March 16, 2016
Breaking new ground: How to crack open the federal contracting world
Source: Construction DIVE, Kim Slowey, February 11, 2016
When you hear about the billions of federal dollars pouring into state coffers for highway and infrastructure projects or read about multimillion-dollar Veterans Affairs hospital jobs, do you ever wonder, “Why not my company?” It’s the government after all, how hard can scoring profitable contracts be? It turns out that making the move from the private sector to the world of government contracts might be harder than you think.
Kicking off the process
First, if you even want to be considered for federal work, you have to take care of a few simple tasks — starting with obtaining a D-U-N-S number, free from Dunn & Bradstreet, and then registering with the System for Award Management database at Sam.gov. During registration at Sam.gov, you’ll also be able to obtain a Commercial and Government Entity (CAGE) Code. Both the D-U-N-S and CAGE codes are used to identify you throughout your activity as a federal contractor.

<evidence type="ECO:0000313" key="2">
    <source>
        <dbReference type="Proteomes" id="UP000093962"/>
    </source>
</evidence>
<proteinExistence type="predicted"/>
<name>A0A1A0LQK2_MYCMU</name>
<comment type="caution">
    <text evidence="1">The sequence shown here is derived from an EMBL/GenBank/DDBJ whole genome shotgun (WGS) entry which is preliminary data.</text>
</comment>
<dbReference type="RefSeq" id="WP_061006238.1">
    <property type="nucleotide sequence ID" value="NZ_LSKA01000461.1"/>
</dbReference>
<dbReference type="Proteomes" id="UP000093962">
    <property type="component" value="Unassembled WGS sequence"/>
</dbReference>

Many states have a similar mandatory sign-up program for those wishing to bid on state construction contracts. Most highway projects are federally assisted, which means the federal government gives the states the money to complete the needed work. So if infrastructure is where you think your fortunes lie, go to your state’s website, look for the “doing business with us” section, and register.
A word about the Sam.gov registration process — the information you have to provide is not difficult, but there’s a lot of it. Here’s where the most crucial rule of government contracting comes into play: Pay attention to details. Some of the information you enter at Sam.gov will determine the kinds of invitations to bid you might receive. And your vendors will use the information you enter here when they’re making payment to you during the course of a contract. READ MORE….
Contact your nearest PTAC to learn more about the SBA mentor-protege program.
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For help with Government Contracting: contact your nearest Procurement Technical Assistance Center (PTAC). Funded through Cooperative Agreements between the U.S. Department of Defense and state and local governments/institutions, PTACs provide free and low-cost assistance in virtually all areas of government contracting.